The freedom of speech of our fellow UC Berkeley students is seemingly being threatened by the actions of the ASUC.
I am Jewish. Like many other American Jews, I was raised in a household that practiced reform Judaism. I had my bar mitzvah at 13; I participated in cultural exchanges with Jewish teenagers from Israel and Mexico; and I plan on taking my birthright trip to Israel sometime before I turn 25.
Growing up Jewish in Southern California, I dealt with my fair share of immature individuals who thought it would be appropriate to berate me for being Jewish, make Holocaust jokes at my expense and occasionally throw a penny or two at me. This is anti-Semitism. Students protesting the Israeli occupation of Palestinian territory are expressing a political viewpoint — not being anti-Semitic.
While I would be the first to admit that there are some instances of anti-Israel propaganda containing anti-Semitic references, for example, such as when Jews are portrayed in a derogatory sense or taunted with references to money. Here on campus, that is not the case. Sadly, some of our elected officials in the ASUC seek to use the idea of UC Berkeley being anti-Semitic to take away the freedom of speech from other students on campus.
In early December, ASUC Senator Milton Zerman sponsored a senate resolution titled “Condemning Bears for Palestine for Their Display in Eshleman Hall Glorifying Violent Terrorists.” In this resolution, Zerman calls upon campus student group Bears for Palestine to take down its Eshleman Hall cubicle display of photos of Palestinian leaders. The ASUC Senate’s University and External Affairs Committee meeting voted on this bill Feb. 10 and ended with ASUC Senator Shelby Weiss being the only member on the committee to vote in favor of the bill. The fact that a morally askew bill such as this was able to make it this far in the ASUC shows that UC Berkeley does not have an anti-Semitism problem like Zerman might claim, but rather a First Amendment one.
Sadly, with President Donald Trump’s December executive order, Zerman might have a case to push forward a similar bill in the future. In this executive order, Trump now puts anti-Zionism under the umbrella of Title VI of the Civil Rights Act of 1964, which prohibits discrimination on the basis of national origin, race, ethnicity and other factors, as they relate to organizations receiving federal assistance. For a public university such as UC Berkeley, this applies to any school-funded club or organization as well.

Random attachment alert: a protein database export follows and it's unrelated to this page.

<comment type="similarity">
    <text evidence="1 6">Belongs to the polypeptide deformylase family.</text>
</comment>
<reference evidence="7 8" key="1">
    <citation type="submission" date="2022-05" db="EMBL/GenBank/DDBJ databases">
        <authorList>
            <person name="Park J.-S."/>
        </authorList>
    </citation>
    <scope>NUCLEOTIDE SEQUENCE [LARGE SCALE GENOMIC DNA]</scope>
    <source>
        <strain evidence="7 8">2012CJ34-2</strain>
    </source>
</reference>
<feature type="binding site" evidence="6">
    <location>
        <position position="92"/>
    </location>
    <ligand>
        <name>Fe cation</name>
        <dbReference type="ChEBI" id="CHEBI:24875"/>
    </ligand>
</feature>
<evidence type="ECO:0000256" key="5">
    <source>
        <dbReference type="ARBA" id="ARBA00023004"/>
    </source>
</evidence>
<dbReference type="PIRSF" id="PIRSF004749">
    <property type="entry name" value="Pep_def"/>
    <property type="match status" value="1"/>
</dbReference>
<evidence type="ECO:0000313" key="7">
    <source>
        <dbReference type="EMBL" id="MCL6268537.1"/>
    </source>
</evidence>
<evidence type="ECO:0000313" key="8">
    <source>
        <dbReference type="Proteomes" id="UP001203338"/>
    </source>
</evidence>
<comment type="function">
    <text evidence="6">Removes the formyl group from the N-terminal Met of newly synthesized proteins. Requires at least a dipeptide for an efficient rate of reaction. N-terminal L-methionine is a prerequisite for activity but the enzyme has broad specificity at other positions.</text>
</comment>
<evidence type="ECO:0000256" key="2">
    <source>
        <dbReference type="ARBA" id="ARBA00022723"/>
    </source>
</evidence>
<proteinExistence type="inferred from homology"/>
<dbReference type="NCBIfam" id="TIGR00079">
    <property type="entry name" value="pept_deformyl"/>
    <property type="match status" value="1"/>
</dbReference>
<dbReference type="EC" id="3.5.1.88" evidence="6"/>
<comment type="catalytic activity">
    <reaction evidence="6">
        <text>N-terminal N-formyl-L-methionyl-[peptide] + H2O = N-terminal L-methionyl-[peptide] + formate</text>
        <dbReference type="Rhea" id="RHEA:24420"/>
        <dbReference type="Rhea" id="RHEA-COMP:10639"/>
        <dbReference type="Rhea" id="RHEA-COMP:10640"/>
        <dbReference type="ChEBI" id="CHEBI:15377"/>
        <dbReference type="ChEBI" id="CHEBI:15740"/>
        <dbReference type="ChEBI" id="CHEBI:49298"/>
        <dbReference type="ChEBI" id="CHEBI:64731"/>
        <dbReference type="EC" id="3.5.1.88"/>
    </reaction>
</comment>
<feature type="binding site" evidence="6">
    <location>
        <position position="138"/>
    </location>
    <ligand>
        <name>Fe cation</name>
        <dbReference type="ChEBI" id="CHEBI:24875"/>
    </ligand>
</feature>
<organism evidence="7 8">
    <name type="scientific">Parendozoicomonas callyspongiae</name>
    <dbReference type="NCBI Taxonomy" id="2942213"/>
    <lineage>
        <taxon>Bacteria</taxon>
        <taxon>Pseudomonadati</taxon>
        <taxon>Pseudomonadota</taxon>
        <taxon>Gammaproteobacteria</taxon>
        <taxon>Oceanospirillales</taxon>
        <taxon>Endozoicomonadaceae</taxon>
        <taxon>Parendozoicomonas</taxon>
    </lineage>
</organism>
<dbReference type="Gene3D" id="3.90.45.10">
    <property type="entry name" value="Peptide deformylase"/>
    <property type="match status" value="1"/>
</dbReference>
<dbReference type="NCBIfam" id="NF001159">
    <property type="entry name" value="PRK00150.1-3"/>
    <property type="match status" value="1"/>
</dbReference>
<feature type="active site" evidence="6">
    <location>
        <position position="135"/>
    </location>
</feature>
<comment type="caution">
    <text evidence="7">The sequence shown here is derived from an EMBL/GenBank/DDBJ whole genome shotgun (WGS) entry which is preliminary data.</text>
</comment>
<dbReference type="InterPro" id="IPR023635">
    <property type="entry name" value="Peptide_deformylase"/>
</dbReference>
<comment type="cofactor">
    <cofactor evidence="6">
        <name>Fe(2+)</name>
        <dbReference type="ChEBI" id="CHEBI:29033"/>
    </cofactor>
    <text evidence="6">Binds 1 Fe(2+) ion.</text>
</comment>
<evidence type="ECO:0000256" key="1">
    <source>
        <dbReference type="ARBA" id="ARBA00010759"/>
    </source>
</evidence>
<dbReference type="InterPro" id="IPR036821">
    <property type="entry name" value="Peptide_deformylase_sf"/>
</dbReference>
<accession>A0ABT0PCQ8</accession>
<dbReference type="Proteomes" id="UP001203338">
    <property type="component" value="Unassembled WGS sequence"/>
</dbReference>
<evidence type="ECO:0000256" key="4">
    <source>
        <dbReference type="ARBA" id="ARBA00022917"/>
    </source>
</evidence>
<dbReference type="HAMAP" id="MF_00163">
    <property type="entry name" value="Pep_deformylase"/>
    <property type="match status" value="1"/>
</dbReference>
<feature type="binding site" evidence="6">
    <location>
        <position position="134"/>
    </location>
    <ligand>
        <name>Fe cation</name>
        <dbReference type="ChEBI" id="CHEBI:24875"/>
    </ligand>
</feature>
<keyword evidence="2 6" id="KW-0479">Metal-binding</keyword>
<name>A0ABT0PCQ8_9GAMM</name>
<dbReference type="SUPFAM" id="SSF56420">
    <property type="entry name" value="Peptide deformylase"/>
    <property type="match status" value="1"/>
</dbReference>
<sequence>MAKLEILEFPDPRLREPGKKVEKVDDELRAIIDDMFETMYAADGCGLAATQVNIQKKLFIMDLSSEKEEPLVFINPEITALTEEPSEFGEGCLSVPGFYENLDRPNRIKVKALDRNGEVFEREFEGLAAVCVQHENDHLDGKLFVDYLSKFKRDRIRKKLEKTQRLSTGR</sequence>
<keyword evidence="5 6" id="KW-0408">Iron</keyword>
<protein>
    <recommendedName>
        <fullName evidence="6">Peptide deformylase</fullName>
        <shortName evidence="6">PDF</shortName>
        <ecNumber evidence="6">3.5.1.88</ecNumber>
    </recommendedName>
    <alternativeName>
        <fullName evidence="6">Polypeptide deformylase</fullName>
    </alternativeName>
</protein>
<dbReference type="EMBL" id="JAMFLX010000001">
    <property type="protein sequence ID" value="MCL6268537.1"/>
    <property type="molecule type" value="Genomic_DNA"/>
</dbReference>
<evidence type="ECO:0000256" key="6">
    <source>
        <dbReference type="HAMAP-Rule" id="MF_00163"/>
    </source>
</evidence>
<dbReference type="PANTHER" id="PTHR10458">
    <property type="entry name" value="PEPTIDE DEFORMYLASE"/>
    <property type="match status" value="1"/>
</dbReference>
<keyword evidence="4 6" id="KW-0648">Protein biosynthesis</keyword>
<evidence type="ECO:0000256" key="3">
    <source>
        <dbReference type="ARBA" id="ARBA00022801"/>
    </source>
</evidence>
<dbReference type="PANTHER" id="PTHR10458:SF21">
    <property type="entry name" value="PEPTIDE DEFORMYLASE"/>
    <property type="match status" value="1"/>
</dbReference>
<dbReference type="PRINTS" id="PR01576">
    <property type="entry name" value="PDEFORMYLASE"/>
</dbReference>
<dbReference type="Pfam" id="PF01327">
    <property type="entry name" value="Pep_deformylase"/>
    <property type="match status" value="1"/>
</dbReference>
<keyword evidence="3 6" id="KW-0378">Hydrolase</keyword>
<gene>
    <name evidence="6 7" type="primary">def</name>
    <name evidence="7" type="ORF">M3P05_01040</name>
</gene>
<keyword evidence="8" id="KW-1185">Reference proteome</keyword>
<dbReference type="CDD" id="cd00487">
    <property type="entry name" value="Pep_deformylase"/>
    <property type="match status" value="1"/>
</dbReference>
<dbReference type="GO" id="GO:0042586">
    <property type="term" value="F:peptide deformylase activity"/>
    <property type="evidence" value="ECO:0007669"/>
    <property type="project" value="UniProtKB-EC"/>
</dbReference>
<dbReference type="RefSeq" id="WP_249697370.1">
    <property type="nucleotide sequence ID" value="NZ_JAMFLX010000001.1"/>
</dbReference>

The rationale behind this executive order is to equate being anti-Israel with being anti-Semitic, categorizing Judaism as a race or ethnicity. The issue with this particular executive order is that groups on campus that vocally support Palestine or are vocally anti-Israel are now in danger of having funding pulled — these clubs could even be kicked off campus entirely — simply for using their First Amendment rights.
In theory, all speech is free in the United States. The Supreme Court over time, however, has defined a few exceptions to the rule, consisting of acts such as inciting violence, burning draft cards or advocating illegal drug use at school-sponsored events. Students who are advocating their opinions on a geopolitical issue, such as Israel-Palestine, do not fall under any of these exceptions, thus making their speech free and protected by law. UC Berkeley is regarded by many as the home of free speech. We were the epicenter of the Free Speech Movement in 1964-65, and even have a café named after these events. Fifty-five years later, it seems as though UC Berkeley’s definition of free speech has been skewed.
One of UC Berkeley’s best attributes is the amount of diversity it has. When one thinks of diversity, they may think of race, religion, ethnicity, culture or socioeconomic background. Something that seems to always be left out, however, is having diverse viewpoints, that is seeing the world as it is rather than with tunnel vision.
From my experience, it seems to be the louder voices on campus who have the thought process that if someone says something they do not agree with, then it should not be said at all. In our student government, many of our elected officials have a similar stance to Trump’s, equating being anti-Israel to being anti-Semitic when in fact they should be protecting the speech of all students, regardless of viewpoints.
It is abysmal that UC Berkeley and the ASUC have failed to address this executive order or Zerman and Weiss’ seeming attacks on free speech. By not speaking up to protect the speech of our fellow students, the other ASUC senators and UC Berkeley are seemingly complicit in the systematic repression of students’ First Amendment rights.
Kelvin Ervais is a sophomore at UC Berkeley majoring in political economy and minoring in data science.